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A Sherlock Carol at the Marylebone Theatre – review

The Off-Broadway hit opens in London

Rating: 3 out of 5 stars
Ben Caplan
© Danny Kaan

One of London's newest theatres opened its doors in September after an ambitious refurbishment and rebranding. Previously called the Steiner Hall, now the Marylebone Theatre, the space has transformed from a community venue to a medium-scale producing theatre. A Sherlock Carol is the second play at the venue, after its ambitious first show, Dmitry and, as the title suggests, it follows the plot of A Christmas Carol, except with Sherlock Holmes as its protagonist instead of Scrooge.

A Sherlock Carol is more modest than Dmitry, with a cast size of six as opposed to the former's 17, and a running time of 2 hours 5 minutes with the interval. The show transfers from Off-Broadway, where it was a New York Times Critics' Pick last Christmas (it is back for a second season in New York this year in parallel with its London run). Given the Marylebone Theatre's proximity to Sherlock Holmes' house at 221B Baker Street, a mere two-minute's walk away, it seems fitting to tell a story about what might have appeared to be a spurious combination of two classic characters in any other theatre. In fact, the show feels like it might have been written for the Marylebone.

We open with the cast narrating the story – "Moriarty was dead", they tell us, "to begin with…" While in Conan Doyle's writing, Holmes and his rival Moriarty famously die at Reichenbach Falls, here Holmes (played by Ben Caplan) survives. A new problem arises – he may have defeated his greatest adversary, but now the deerstalker-sporting sleuth's life has no meaning. Holmes, like Scrooge in A Christmas Carol, claims he does not believe in ghosts – until he finds himself haunted by Moriarty's death.

Caplan's shaking hands and pained expressions throughout the opening moments of the show are a poignant and truthful exploration of trauma; his tired eyes seem to have seen death. He takes us on a real journey with Holmes, from a broken man to someone who slowly but surely rediscovers happiness and meaning in his life.

Like Holmes' mental state, an eerie darkness engulfs the space – spooky music and a ghostly voice are heard all around the auditorium, popping up in unexpected places. A blue fog blows through dark, wrought-iron railings around the stage and throws shadows under Victorian streetlamps. Incidentally, some of the shadows are so dark that they obscure the audience's view of the performers. A jolly, grown-up Tiny Tim (Damian Lynch) asks Holmes to investigate the death of his Patron, Ebenezer Scrooge, to which Holmes replies with a very funny ‘Bah' – though eventually agrees to solve the mystery.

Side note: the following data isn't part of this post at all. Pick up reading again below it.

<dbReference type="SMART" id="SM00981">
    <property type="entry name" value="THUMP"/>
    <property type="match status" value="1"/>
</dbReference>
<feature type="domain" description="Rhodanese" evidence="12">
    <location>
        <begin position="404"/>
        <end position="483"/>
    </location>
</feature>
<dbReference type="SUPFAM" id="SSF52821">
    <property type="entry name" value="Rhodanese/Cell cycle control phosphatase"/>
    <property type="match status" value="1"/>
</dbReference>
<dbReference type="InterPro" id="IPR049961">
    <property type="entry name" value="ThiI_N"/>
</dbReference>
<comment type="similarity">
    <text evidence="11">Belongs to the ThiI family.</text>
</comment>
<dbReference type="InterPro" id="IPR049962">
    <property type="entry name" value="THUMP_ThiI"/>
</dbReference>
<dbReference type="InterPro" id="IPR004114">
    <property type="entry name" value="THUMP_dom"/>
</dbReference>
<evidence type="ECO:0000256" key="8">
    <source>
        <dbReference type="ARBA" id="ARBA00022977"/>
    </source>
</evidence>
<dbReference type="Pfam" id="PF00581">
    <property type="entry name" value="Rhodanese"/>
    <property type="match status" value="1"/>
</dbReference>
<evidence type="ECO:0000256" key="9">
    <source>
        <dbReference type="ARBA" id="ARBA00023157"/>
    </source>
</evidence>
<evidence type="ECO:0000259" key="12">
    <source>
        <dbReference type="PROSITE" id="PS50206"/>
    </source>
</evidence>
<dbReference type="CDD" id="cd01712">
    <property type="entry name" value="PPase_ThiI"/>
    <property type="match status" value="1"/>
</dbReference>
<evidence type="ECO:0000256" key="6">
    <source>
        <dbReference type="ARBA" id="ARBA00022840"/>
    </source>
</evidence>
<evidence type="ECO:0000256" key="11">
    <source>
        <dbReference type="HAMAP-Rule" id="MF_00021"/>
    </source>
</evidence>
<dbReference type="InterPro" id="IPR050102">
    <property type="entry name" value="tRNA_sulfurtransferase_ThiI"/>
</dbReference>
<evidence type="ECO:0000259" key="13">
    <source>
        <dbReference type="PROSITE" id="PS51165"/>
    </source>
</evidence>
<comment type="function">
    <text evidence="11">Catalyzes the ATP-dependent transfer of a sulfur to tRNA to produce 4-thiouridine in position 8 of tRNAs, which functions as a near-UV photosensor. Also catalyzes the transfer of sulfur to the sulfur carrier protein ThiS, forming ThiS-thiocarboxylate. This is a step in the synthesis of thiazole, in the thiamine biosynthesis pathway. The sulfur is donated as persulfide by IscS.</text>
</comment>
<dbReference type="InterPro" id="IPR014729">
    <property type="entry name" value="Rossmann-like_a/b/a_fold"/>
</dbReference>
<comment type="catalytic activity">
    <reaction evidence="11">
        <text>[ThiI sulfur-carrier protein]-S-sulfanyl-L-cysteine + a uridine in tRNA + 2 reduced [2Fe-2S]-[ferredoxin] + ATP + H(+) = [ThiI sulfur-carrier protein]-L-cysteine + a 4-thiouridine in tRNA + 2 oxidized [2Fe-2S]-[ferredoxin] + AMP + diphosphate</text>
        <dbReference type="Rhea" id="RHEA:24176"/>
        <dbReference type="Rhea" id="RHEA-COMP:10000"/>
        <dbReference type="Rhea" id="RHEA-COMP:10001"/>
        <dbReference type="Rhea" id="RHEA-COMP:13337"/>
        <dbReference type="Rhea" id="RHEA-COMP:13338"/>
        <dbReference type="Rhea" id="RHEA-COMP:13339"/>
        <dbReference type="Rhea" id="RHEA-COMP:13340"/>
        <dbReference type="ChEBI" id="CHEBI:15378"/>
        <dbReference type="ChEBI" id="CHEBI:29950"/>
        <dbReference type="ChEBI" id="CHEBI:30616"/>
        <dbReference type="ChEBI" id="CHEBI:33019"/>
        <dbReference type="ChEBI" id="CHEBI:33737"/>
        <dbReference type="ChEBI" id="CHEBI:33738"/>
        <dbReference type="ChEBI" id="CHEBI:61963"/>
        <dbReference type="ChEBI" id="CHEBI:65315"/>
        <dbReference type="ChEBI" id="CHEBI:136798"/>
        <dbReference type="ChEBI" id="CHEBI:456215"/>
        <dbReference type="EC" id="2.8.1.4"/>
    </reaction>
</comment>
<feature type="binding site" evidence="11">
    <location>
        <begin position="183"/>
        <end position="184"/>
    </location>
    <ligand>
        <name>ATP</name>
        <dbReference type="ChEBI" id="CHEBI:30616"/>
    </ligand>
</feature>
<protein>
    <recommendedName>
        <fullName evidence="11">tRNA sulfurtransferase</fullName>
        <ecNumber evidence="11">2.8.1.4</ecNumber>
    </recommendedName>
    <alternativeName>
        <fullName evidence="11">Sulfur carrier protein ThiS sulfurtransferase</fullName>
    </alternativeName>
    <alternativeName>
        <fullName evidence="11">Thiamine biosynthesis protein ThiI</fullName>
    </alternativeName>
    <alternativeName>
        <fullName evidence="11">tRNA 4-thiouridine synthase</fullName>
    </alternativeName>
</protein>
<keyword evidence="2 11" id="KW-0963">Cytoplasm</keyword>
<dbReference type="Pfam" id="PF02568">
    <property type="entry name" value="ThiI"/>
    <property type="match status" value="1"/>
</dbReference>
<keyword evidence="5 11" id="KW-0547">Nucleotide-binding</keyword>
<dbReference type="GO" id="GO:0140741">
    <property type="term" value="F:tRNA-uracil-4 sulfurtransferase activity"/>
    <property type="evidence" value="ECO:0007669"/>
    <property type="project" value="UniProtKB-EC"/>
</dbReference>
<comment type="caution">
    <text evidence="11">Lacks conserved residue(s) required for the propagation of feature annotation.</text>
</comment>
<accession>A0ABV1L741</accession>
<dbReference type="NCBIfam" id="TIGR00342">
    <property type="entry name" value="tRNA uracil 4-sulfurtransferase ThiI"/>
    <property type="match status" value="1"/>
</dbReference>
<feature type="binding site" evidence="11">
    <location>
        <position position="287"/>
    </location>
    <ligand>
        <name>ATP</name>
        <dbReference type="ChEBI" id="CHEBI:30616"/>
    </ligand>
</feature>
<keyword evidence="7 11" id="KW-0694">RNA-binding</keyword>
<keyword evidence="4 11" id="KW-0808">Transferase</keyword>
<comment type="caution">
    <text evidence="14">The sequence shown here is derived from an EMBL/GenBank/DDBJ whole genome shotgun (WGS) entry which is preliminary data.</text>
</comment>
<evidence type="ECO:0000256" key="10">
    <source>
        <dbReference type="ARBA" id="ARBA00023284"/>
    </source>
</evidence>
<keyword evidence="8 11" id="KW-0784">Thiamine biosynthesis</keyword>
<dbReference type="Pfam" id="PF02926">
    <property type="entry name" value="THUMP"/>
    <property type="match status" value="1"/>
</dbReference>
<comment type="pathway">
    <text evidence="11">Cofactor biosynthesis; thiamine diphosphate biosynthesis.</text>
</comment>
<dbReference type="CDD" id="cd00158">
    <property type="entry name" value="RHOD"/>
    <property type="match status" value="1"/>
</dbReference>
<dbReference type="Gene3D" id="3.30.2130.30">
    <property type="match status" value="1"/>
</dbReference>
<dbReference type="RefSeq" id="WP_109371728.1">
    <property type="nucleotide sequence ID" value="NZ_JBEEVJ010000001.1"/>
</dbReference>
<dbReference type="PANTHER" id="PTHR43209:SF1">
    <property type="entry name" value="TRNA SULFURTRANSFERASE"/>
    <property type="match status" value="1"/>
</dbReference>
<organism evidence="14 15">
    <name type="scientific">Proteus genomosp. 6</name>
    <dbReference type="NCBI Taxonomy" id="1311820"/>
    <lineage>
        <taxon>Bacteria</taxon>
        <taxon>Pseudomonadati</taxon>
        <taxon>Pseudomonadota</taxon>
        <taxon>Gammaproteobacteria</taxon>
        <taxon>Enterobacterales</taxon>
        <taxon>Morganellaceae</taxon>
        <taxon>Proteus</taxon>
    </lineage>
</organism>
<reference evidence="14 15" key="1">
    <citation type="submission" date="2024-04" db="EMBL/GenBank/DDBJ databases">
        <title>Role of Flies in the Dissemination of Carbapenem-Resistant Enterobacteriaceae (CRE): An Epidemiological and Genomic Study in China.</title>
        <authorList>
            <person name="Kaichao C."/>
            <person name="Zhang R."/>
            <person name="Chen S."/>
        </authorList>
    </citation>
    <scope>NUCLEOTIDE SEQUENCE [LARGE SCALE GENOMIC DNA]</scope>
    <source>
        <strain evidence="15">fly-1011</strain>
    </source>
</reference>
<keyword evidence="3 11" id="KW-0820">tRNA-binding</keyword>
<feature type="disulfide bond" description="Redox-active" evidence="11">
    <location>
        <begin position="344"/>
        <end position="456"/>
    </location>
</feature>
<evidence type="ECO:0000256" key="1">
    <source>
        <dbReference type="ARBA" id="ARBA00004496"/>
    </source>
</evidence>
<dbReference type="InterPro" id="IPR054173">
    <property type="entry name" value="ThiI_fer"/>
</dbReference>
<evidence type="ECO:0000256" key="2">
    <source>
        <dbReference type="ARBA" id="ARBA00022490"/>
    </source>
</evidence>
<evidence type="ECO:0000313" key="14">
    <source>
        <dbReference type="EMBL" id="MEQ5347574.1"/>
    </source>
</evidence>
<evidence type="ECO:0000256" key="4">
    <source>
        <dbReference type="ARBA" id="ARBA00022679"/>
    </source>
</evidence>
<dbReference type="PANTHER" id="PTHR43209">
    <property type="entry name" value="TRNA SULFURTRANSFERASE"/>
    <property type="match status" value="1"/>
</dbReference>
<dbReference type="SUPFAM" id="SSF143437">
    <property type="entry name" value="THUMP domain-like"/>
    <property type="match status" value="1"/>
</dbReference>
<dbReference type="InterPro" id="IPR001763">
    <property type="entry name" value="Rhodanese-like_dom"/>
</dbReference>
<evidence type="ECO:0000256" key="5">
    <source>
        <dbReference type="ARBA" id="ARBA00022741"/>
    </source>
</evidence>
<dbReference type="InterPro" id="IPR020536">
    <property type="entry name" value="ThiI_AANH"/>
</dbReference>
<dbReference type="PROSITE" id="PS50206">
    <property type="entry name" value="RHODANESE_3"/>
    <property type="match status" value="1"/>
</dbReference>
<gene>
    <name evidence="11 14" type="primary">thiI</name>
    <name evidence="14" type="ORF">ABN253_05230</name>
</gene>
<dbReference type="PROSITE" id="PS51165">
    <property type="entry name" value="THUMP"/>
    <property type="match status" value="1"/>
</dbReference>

At its core though, this is a classic Christmas story and not a murder mystery. The appeal of the writing and the production comes from the homely, well-loved Victorian world of A Christmas Carol; a fireplace is wrapped in Christmas decorations with melted candles on its mantelpiece, while a shop stall is filled with Victorian knick-knacks. The misanthrope (in this version, Holmes) rediscovers his Christmas spirit through the usual formula of kindness, generosity, and compassion. One scene sees the cast switch between colourful, caricature-ish characters in rapid succession, while Holmes stands in the centre, moaning. As he drags his feet, lost and broken, the rest of the company bound around him with warmth, humour, and passion for life which keeps the energy up and balances out the darkness.

There is a lovely sense of space and openness throughout the production. The ensemble narrates the story out to the audience, and the backdrops reach off into a horizon which deepens the back of the stage. Large gaps in between the railings act as open doorways and windows through which the actors move between different times and places. The costumes silently tell their own stories about the many different characters the actors switch between – a poor young girl's overcoat is filled with muddy stains where the hem drags on the ground, and Holmes' glamorous love interest (Rosie Armstrong) reminisces how she built her way up from rock bottom and wears a fitted wine-coloured jacket with gorgeous lace detailing down the front. There is care and thoughtfulness in the details.

But though the production is well-designed, it feels predictable. A lot of effort has gone into creating a Christmassy atmosphere, and Caplan's interpretation of Holmes is praise-worthy, but the story is bogged down in clichés and the murder mystery aspect doesn't quite manage to be mysterious. It's fun and festive for sure, but clings to common tropes with an unwieldy stubborness.

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